I will thank the Lord with all my heart as I meet with his godly people. How amazing are the deeds of the Lord! All who delight in him should ponder them. Psalm 111:1-2 NLT

Friday, February 25, 2011

What Do You Do When Your Story is Stuck Going No Where?

I was seriously stuck. Can you picture it? Twenty-seven degrees--cold--and rainy in rural Texas and I'm in a big, blue Ford F150 truck ... stuck.

Okay, well not literally.

My story was stuck. You know, when something just doesn't feel right? Well, it didn't. My story felt boring. Flat. Uninteresting. I didn't feel any "umph!" in what I was trying to write. What was worse -- I didn't know how to fix it.

What to do? I called my friend Michelle Lim and she brainstormed with me. Did I mention it was after 1o:00 PM? I definitely think a Starbucks gift card will be heading somebody's way.

I looked at the plot outline until 3:00 AM. It still didn't "feel" interesting enough. So, I picked up James Scott Bell's book, Plot and Structure. I heard a couple of my Ponderer buddies mention what a good book this is. So, genius that I am, I ordered it. A real genius would have opened it and read it before now.

I've gotten half-way through the book and sharpened my highlighter twice. There is a ton of good advice in Plot and Structure. One of the things Bell wrote really stuck out to me. He recommends writing something you are passionate about. Bell's exact words were, "Find an issue that makes your cheeks red."

Hmmm, red cheeks? That image makes me think of gatherings with my five siblings and our families. We are often loud, boisterous and passionate in our arguments ... um, I mean discussions.

Ask yourself: What are you passionate about? What life experiences made you feel the way you do? Can you take those experiences and make a story out of them? Would the market you are writing for find the story interesting -- interesting enough to pick up your book?

Happy writing!

~Alena T.

7 comments:

  1. I know exactly what you're talking about. I received a rejection letter this week with a clause in it. "Consider overhauling the story development." For two days I stared at my computer, completely stuck. He liked the story. He liked my writer's voice. But the flow is off.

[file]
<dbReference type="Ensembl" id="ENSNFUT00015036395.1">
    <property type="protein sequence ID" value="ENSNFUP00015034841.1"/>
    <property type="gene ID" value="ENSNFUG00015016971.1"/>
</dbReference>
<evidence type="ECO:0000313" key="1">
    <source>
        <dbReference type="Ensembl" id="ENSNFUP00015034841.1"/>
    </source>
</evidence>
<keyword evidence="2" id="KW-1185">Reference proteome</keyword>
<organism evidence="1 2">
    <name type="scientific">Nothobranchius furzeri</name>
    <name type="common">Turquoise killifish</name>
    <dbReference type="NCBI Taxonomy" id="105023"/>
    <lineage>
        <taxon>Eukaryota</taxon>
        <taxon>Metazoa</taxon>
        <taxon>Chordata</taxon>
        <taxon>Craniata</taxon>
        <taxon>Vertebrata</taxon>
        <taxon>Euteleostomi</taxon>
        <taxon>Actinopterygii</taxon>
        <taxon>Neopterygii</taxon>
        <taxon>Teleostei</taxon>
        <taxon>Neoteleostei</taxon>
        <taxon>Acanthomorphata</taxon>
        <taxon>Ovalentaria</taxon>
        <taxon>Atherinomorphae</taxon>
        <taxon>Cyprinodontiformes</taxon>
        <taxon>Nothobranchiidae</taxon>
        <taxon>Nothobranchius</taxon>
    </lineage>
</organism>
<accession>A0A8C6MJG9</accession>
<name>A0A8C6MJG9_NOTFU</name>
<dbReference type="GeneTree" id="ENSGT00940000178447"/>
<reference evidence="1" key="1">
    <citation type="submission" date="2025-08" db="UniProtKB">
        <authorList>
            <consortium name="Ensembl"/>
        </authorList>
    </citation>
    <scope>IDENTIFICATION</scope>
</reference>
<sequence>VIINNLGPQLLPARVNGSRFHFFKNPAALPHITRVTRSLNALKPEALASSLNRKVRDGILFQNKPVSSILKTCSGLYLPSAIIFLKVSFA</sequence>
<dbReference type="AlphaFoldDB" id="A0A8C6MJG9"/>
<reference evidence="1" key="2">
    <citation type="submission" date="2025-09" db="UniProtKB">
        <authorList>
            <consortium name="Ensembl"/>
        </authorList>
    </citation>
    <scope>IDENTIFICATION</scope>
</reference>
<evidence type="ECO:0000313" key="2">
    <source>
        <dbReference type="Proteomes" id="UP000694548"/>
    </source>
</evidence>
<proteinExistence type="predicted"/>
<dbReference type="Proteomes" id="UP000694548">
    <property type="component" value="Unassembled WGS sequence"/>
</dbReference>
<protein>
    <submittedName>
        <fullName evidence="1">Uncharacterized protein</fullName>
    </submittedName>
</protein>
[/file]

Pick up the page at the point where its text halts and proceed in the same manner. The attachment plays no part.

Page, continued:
I did the same thing and pulled out Bell's book. Viola! I found a place to start and I think I'm on the "write" track.

    Getting unstuck is one of the most difficult obstacles in writing. Thanks for the reminder to "write your passion." Thank you for sharing a part of your journey!

    Happy Writing!

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  2. Bravo, Christine for staring down the rejection and getting back on track.

    I love brainstorming with other writers to get back on track. Going it alone can be like trying to push a stalled truck out of the mud all by myself. Others helping makes all the difference.

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  3. One of the things I've learned through MBT came from Rachel Hauck. When you're stuck, keep asking why until something makes sense. Sometimes, if you're stuck, it's because your conflict isn't strong enough or your character isn't developed enough.

    Christine, great job! Celebrate that rejection because it shows your courage in submitting your work.

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  4. Beth - Thanks for the encouragement!

    Lisa - I will keep that tactic in mind. I was watching an episode of the new Hawaii Five-O (one of my favorite shows) when I questioned why the storyline went that direction. I started rewriting it in my head. One thought led to another and I suddenly realized there was something in that new direction I could use to help fix my story problem. I started writing and discovered my "bad guy" needed to be much worse. I knew how bad he was, but I don't think the reader was getting that picture.

    Thanks again for the encouragement! It is due to all the support and teaching at MBT that I am growing and learning as a writer.

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  5. Christine, I love the new Hawaii Five-0!!!

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  6. Alena, love your post! I have Plot and Structure and have found it so helpful. And you're so right--passion makes the words flow easier.

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  7. Bulls-eye encouragment, Alena. Love that tip to watch for what makes our cheeks turn red and then write like crazy.

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